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Re-Theorizing Discipline in Education

Problems, Politics, and Possibilities

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Edited By Zsuzsanna Millei, Tom G. Griffiths and Robert John Parkes

For over a century, teachers, parents, and school leaders have lamented a loss of ‘discipline’ in classrooms. Caught between guidance approaches on the one hand and a call for zero tolerance on the other, current debates rarely venture beyond the terrain of implementation strategies. This book aims to reinvigorate thinking on ‘discipline’ in education by challenging the notions, foundations, and paradigms that underpin its use in policy and practice. It confronts the understanding of ‘discipline’ as purely repressive, and raises the possibility of enabling forms and conceptualizations of ‘discipline’ that challenge tokenistic avenues for students’ liberation and enhance students’ capacity for agency. This book is an essential resource for university lecturers, pre-service and in-service teachers, policymakers, and educational administrators who want to re-think ‘discipline’ in education in ways that move beyond a concern with managing disorder, to generate alternative understandings that can make a difference in students’ lives.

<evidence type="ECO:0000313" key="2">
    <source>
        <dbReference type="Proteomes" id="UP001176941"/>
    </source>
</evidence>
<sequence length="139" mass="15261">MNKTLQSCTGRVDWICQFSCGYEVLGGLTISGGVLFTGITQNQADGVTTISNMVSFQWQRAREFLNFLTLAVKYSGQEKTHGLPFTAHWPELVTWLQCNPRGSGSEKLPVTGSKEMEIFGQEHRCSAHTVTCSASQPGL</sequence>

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Chapter VII: Punishing Powerplays: Emotion, Discipline and Memories of School Life - Erica Southgate 91

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91Chapter VII Chapter VII Introduction Much of the choreography of authority is expressed through the body. (Connerton, 1989, p. 74) The chapter reports on (and updates) a large-scale empirical mapping of autobiographical stories about Australian schooling (Southgate, 2003). The study sought to describe continuities and disjunctures in relations of power associated with schooling in Australia from the late 19th to the 21st century (for a similar enterprise on pedagogy see Gore, 1998). The analysis was based on stories of school from 289 people (storytellers) published in a range of sources including interviews, autobiographies, Internet sites, newspapers and school magazines. Stories covered schooling from 1870 to the present. Since the publication of the original study, I have continued to collect stories relating to the main relations of power or powerplays, described in stories of school life. Indeed, the Internet with its blogs and social networking sites has precipitated a publishing boom in school memories, and I draw on the tales of thirty extra storytellers to update the current analysis of experiences of punishment. This chapter merges theoretical interests in emotion, power and embodiment to map how authority and punishment are enacted, and reacted to, in autobiographical stories of school that span generations. Mapping continuities in stories across generations is important because of what they say about school as an institution and the lifelong impacts of punishment on the souls of former students (Herman, Depaepe, Simon & Van Gorp, 2007). I begin this chapter by describing the theoretical tool of the powerplay. I...

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